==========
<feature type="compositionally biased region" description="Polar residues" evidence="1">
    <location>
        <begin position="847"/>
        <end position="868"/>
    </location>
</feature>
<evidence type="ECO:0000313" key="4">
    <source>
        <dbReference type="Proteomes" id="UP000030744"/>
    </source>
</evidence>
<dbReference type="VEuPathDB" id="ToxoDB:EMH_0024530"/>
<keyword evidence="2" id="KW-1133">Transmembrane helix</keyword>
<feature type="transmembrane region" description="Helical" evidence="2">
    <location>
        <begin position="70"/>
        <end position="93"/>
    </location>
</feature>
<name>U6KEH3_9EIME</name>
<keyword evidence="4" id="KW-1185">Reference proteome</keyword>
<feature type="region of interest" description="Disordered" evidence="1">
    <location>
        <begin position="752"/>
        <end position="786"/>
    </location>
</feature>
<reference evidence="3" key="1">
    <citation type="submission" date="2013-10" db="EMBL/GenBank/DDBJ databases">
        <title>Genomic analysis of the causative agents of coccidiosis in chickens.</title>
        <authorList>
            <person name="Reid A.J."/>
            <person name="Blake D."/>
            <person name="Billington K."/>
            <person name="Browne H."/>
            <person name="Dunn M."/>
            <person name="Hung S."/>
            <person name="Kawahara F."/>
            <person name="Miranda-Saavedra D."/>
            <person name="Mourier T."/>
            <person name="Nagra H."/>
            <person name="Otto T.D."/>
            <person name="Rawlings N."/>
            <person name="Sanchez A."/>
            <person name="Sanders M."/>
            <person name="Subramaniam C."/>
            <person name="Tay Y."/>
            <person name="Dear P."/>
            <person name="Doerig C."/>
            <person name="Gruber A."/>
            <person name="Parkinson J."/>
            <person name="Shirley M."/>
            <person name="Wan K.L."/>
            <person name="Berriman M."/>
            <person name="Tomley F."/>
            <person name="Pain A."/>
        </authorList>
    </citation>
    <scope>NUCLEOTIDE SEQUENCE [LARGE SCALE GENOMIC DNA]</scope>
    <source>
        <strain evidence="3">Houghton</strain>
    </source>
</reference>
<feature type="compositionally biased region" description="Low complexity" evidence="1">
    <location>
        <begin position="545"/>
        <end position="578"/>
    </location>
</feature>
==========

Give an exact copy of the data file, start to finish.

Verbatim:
<feature type="compositionally biased region" description="Polar residues" evidence="1">
    <location>
        <begin position="847"/>
        <end position="868"/>
    </location>
</feature>
<evidence type="ECO:0000313" key="4">
    <source>
        <dbReference type="Proteomes" id="UP000030744"/>
    </source>
</evidence>
<dbReference type="VEuPathDB" id="ToxoDB:EMH_0024530"/>
<keyword evidence="2" id="KW-1133">Transmembrane helix</keyword>
<feature type="transmembrane region" description="Helical" evidence="2">
    <location>
        <begin position="70"/>
        <end position="93"/>
    </location>
</feature>
<name>U6KEH3_9EIME</name>
<keyword evidence="4" id="KW-1185">Reference proteome</keyword>
<feature type="region of interest" description="Disordered" evidence="1">
    <location>
        <begin position="752"/>
        <end position="786"/>
    </location>
</feature>
<reference evidence="3" key="1">
    <citation type="submission" date="2013-10" db="EMBL/GenBank/DDBJ databases">
        <title>Genomic analysis of the causative agents of coccidiosis in chickens.</title>
        <authorList>
            <person name="Reid A.J."/>
            <person name="Blake D."/>
            <person name="Billington K."/>
            <person name="Browne H."/>
            <person name="Dunn M."/>
            <person name="Hung S."/>
            <person name="Kawahara F."/>
            <person name="Miranda-Saavedra D."/>
            <person name="Mourier T."/>
            <person name="Nagra H."/>
            <person name="Otto T.D."/>
            <person name="Rawlings N."/>
            <person name="Sanchez A."/>
            <person name="Sanders M."/>
            <person name="Subramaniam C."/>
            <person name="Tay Y."/>
            <person name="Dear P."/>
            <person name="Doerig C."/>
            <person name="Gruber A."/>
            <person name="Parkinson J."/>
            <person name="Shirley M."/>
            <person name="Wan K.L."/>
            <person name="Berriman M."/>
            <person name="Tomley F."/>
            <person name="Pain A."/>
        </authorList>
    </citation>
    <scope>NUCLEOTIDE SEQUENCE [LARGE SCALE GENOMIC DNA]</scope>
    <source>
        <strain evidence="3">Houghton</strain>
    </source>
</reference>
<feature type="compositionally biased region" description="Low complexity" evidence="1">
    <location>
        <begin position="545"/>
        <end position="578"/>
    </location>
</feature>